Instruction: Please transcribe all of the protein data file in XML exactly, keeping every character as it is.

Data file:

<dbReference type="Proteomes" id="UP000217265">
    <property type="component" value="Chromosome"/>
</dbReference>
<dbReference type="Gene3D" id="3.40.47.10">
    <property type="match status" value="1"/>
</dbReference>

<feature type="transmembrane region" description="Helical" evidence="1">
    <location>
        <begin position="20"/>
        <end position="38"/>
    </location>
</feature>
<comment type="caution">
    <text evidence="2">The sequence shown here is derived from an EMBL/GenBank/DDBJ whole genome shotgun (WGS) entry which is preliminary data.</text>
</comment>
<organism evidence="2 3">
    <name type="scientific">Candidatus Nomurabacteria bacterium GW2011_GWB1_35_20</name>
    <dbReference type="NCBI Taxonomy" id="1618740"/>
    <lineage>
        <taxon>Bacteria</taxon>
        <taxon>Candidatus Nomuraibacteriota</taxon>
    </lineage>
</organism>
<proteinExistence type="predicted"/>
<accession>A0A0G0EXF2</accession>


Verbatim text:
<dbReference type="Proteomes" id="UP000217265">
    <property type="component" value="Chromosome"/>
</dbReference>
<dbReference type="Gene3D" id="3.40.47.10">
    <property type="match status" value="1"/>
</dbReference>

<feature type="transmembrane region" description="Helical" evidence="1">
    <location>
        <begin position="20"/>
        <end position="38"/>
    </location>
</feature>
<comment type="caution">
    <text evidence="2">The sequence shown here is derived from an EMBL/GenBank/DDBJ whole genome shotgun (WGS) entry which is preliminary data.</text>
</comment>
<organism evidence="2 3">
    <name type="scientific">Candidatus Nomurabacteria bacterium GW2011_GWB1_35_20</name>
    <dbReference type="NCBI Taxonomy" id="1618740"/>
    <lineage>
        <taxon>Bacteria</taxon>
        <taxon>Candidatus Nomuraibacteriota</taxon>
    </lineage>
</organism>
<proteinExistence type="predicted"/>
<accession>A0A0G0EXF2</accession>